The formation of blood clots in the veins of the legs is a frequent cause of hospitalization and may lead to serious complications. This disease, called deep venous thrombosis (DVT), may afflict anyone at any age. It is likely to occur in several situations. One is when a patient is forced to lay in bed for several days due to some other illness. A second is during long periods of travel, particularly in cramped quarters such as an airplane, car or truck. Other diseases, such as cancer, may make a person more likely to develop blood clots as well.
The symptoms of DVT range from very mild tenderness to severe pain and swelling of the leg. The most dreaded complication of DVT is a pulmonary embolus. This occurs when a clot in the leg vein breaks loose and travels to the lung, causing shortness of breath and possibly even death.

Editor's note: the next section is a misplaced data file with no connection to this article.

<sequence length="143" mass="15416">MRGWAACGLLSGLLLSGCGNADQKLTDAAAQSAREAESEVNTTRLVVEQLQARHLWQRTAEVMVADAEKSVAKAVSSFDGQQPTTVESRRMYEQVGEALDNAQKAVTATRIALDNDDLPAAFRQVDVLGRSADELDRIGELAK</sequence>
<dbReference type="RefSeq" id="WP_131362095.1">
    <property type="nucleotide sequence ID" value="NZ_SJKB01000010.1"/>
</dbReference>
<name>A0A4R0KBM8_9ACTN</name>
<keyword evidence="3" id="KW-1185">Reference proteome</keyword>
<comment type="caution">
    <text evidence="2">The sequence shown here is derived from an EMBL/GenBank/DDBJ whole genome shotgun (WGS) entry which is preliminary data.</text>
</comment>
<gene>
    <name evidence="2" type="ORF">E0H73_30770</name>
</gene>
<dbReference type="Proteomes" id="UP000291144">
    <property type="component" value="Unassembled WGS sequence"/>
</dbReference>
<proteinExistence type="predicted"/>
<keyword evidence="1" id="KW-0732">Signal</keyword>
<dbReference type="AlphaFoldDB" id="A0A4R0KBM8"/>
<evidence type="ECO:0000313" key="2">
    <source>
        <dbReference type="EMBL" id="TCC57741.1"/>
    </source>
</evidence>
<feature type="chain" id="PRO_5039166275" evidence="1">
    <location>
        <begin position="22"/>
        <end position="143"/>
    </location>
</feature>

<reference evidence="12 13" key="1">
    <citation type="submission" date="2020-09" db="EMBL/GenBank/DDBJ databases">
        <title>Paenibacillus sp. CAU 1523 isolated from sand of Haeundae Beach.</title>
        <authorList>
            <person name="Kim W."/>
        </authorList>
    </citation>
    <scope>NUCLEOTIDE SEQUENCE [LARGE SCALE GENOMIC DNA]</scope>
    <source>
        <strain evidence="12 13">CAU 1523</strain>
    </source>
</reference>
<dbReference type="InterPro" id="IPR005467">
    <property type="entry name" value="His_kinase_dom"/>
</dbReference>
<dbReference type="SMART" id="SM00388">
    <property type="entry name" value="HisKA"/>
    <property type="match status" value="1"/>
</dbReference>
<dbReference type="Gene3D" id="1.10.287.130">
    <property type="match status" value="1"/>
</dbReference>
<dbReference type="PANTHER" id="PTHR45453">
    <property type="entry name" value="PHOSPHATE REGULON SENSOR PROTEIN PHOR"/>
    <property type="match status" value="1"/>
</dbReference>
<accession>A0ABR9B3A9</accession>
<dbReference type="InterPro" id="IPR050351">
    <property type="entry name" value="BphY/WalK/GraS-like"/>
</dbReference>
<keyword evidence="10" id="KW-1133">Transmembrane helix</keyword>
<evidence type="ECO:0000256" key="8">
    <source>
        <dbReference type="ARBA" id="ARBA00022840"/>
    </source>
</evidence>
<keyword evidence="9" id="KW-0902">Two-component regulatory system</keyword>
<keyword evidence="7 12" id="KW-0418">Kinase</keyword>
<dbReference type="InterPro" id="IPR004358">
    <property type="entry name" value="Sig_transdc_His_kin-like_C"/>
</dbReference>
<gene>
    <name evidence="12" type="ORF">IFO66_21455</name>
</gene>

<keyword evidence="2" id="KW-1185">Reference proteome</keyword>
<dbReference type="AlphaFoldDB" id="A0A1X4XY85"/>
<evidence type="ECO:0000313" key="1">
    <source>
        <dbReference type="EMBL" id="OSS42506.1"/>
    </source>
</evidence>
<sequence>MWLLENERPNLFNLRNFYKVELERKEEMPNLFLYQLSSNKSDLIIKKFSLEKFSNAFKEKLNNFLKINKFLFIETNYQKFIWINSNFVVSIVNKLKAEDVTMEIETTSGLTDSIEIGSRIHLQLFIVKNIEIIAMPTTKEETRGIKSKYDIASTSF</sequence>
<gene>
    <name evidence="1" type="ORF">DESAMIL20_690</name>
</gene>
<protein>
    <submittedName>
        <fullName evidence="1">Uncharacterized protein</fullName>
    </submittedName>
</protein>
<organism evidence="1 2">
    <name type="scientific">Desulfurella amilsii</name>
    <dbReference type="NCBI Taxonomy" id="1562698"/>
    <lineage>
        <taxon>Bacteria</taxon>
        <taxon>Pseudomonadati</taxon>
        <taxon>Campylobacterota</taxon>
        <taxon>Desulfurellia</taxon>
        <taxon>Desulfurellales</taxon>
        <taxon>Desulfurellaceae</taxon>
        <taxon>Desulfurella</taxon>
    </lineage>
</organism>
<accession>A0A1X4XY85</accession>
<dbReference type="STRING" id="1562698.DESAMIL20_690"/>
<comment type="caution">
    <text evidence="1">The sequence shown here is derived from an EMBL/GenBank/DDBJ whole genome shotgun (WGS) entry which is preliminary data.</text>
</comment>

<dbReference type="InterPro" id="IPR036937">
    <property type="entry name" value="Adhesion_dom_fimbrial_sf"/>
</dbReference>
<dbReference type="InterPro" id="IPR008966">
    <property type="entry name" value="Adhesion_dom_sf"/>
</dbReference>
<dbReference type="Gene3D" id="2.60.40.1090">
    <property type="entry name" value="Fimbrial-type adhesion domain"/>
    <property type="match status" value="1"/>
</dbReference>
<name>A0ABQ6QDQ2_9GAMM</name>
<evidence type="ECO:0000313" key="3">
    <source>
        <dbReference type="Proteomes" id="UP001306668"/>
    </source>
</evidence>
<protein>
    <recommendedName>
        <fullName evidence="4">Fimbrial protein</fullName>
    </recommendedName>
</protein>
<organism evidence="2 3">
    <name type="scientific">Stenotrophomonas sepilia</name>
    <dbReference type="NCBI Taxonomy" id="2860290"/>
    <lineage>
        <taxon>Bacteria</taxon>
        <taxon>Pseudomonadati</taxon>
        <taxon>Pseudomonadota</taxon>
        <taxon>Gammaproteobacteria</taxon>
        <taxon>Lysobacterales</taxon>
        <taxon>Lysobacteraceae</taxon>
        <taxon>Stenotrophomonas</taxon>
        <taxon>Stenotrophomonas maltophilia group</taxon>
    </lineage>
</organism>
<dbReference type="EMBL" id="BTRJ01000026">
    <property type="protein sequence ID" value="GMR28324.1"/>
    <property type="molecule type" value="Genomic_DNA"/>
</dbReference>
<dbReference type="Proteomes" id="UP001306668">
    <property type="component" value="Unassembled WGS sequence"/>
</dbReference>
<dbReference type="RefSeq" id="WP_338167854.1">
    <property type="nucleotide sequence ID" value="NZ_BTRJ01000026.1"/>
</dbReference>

Although several tests have been used to diagnose DVT in the past, the most common method required the injection of X-ray contrast material into the veins of the foot to visualize the clot. Called contrast venography, this method was uncomfortable and often caused inflammation of the vein itself. Today, ultrasound technology is used to provide a sonographic examination of the leg veins (venous imaging). This technique has a diagnostic accuracy identical to that of contrast venography without the discomfort, risk of contrast reaction, or chance of inducing vein inflammation seen with contrast venography. Ultrasound is rapid, painless, requires no preparation, and can be repeated as frequently as needed.
If present, DVT is treated with a medicine to prevent blood clot formation. Heparin and warfarin are the two drugs most commonly used in this setting.